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PA Workforce Growing, But Diversity Lags

While the PA profession is rapidly growing, a new study in the Journal of Medical Regulation, published by the Federation of State Medical Boards (FSMB), suggests that efforts to increase diversity within the field haven’t kept pace with this overall expansion.

Researchers analyzed available data from NCCPA to track gender and age of PAs who completed their initial certification from 1975 to 2020 and race and ethnicity from 2000 to 2020. Findings include:

  • The number of PAs completing initial certification has increased by an average of 11.7% per year over the past four decades.
  • The profession has become significantly more female, with women now accounting for 74.2% of PAs, compared to 23.9% in 1975.
  • While there have been positive shifts in some areas, the proportion of PAs who identify as Black/African American, American Indian/Alaska Native, Native Hawaiian/Pacific Islander, or “other” race has declined.
  • The percentage of PAs who self-identify as Asian, Hispanic/Latino(a), or multiracial has increased, but these gains haven’t been enough to offset the overall decline in underrepresented in medicine (URiM) representation over the past 21 years.

“The growth of the PA workforce is encouraging, but the lack of progress in diversifying the profession is concerning,” said Andrzej Kozikowski, Ph.D., NCCPA Senior Director of Research and lead author of the study. “Given the well-documented benefits of a diverse health care workforce, it’s critical to identify and address the barriers that limit URiM individuals’ access to and success in PA programs.”

The study authors call for ongoing monitoring of the PA workforce demographics and said greater investment in diversity initiatives is essential to ensure the profession reflects the U.S. population. This could include programs aimed at recruiting and supporting URiM students in PA programs, as well as efforts to address potential bias in admissions and hiring practices.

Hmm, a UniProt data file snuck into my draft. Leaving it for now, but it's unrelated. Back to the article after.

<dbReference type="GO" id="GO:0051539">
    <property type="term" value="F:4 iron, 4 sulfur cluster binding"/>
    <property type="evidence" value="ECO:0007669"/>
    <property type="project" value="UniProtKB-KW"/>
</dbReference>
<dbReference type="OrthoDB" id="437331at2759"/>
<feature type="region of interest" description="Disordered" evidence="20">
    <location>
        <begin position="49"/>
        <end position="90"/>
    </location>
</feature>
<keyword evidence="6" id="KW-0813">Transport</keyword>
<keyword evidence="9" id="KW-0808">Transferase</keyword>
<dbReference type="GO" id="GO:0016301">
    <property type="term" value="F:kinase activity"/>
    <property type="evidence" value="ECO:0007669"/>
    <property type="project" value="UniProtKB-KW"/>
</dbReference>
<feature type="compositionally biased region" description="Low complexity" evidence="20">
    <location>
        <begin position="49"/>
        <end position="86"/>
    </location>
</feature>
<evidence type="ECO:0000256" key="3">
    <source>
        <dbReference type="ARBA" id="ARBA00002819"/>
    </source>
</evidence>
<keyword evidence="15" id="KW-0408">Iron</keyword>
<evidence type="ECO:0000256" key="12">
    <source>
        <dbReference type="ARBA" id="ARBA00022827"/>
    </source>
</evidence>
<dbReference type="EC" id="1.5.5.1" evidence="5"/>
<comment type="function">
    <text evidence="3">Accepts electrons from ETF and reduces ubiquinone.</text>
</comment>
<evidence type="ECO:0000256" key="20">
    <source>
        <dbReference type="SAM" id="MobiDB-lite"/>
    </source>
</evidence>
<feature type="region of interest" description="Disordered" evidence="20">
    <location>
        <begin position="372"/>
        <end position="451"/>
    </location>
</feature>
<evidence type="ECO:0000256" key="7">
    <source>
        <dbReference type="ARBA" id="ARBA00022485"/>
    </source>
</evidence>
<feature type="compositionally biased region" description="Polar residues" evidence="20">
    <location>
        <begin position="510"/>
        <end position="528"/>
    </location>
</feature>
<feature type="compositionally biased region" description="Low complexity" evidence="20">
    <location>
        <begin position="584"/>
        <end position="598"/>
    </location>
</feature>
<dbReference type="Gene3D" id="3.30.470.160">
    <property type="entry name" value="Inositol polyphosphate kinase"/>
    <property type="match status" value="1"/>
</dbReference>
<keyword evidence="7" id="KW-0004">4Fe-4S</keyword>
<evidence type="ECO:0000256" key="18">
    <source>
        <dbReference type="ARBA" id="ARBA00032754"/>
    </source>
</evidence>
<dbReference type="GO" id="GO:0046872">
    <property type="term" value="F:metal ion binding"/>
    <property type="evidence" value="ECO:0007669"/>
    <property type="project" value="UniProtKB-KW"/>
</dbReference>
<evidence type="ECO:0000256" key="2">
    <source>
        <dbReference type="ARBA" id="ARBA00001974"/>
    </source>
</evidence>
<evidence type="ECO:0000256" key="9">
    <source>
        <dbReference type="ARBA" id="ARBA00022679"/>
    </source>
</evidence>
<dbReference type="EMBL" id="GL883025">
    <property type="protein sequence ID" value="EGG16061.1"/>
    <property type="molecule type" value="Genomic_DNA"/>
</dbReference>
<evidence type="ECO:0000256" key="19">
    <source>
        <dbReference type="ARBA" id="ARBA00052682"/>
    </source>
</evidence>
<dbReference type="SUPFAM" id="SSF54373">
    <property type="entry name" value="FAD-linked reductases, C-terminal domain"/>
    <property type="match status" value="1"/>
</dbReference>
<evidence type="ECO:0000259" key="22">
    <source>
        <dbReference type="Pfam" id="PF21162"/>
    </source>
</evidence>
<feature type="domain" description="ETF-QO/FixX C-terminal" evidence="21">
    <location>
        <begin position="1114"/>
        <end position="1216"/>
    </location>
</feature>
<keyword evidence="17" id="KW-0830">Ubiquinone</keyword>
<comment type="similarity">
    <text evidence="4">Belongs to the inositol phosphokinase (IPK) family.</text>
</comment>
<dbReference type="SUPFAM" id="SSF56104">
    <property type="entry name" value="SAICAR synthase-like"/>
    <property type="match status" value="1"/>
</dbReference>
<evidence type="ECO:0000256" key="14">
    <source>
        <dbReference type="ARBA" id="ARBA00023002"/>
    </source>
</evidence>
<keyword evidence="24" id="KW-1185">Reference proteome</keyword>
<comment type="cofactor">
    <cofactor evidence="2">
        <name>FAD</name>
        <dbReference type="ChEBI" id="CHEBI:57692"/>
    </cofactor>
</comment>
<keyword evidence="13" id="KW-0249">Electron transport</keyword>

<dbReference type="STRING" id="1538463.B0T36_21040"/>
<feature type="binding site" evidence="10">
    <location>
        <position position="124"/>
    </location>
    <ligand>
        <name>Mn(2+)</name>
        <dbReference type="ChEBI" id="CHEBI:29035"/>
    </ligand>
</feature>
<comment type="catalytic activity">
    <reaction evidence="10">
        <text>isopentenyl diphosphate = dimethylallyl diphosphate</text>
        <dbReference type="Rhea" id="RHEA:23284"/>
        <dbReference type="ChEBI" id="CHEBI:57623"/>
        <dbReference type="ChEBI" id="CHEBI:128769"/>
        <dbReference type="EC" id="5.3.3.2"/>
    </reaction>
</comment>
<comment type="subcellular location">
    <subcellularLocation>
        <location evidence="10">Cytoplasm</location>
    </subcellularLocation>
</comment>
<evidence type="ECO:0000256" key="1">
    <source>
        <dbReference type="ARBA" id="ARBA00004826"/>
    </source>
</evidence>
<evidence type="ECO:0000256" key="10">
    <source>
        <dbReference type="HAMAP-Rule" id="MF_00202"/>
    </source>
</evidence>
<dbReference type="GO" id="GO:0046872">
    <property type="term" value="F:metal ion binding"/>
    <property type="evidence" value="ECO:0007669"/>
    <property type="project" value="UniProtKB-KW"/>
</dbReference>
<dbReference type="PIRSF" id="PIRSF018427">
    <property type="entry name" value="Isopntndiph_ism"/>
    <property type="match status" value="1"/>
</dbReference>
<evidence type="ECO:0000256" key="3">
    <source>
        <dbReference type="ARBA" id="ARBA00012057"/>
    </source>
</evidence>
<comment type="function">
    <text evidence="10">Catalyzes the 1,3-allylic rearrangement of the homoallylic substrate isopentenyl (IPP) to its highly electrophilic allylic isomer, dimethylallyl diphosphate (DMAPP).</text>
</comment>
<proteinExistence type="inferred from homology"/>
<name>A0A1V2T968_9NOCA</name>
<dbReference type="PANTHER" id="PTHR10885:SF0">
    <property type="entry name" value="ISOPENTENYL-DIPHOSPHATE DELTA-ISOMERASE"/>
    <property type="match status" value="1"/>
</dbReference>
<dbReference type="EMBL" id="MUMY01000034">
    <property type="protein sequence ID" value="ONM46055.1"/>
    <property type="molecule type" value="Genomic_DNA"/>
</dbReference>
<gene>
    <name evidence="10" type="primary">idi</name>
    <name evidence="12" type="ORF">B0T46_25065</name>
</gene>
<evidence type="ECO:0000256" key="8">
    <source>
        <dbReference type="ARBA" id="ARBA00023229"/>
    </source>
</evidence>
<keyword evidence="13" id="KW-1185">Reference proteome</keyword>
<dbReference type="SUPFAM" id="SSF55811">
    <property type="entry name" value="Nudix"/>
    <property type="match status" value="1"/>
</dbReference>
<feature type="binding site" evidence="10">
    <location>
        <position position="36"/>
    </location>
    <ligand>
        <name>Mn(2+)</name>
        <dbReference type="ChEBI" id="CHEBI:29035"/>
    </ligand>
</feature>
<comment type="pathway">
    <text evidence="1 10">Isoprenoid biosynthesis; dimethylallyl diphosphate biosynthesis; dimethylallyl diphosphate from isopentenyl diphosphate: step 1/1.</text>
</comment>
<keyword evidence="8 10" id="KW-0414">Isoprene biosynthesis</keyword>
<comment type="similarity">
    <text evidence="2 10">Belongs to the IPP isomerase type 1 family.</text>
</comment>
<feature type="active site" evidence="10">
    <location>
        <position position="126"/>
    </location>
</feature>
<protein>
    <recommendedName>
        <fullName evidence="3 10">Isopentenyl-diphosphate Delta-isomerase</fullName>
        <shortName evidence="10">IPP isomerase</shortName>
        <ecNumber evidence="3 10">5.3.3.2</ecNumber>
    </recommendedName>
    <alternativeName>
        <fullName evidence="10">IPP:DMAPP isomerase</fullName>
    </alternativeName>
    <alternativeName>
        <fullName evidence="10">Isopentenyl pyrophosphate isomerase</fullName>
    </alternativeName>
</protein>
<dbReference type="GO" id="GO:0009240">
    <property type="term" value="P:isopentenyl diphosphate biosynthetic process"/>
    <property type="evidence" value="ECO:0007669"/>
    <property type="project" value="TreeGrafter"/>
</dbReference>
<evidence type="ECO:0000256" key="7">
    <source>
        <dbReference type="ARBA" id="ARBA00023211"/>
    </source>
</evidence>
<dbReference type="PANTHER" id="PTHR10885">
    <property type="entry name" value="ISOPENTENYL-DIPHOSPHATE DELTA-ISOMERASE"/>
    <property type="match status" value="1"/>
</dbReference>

The findings add to a growing body of research highlighting the challenges of diversifying the health care workforce. While progress has been made in some areas, there remains a significant gap between the demographics of health care providers and the patients they serve. Addressing this gap requires a sustained commitment to equity and inclusion throughout the health care education and employment pipeline, researchers concluded.

“Embracing diversity not only improves cross-cultural communication and reduces health disparities,” Kozikowski said, “but it also drives innovation, enhances patient outcomes and elevates the overall quality of health care delivery.”

Click here to read “The Importance of Diversity in the Physician Assistant/Associate Workforce: Examining the Profession’s Growth and Trends in Demographic Composition.”


Listen to the JMR Podcast

NCCPA Research Scientist Mirela Bruza-Augatis, Ph.D, MS, PA-C discusses the original research article published in JMR examining the importance of diversity in the Physician Assistant/Associate workforce.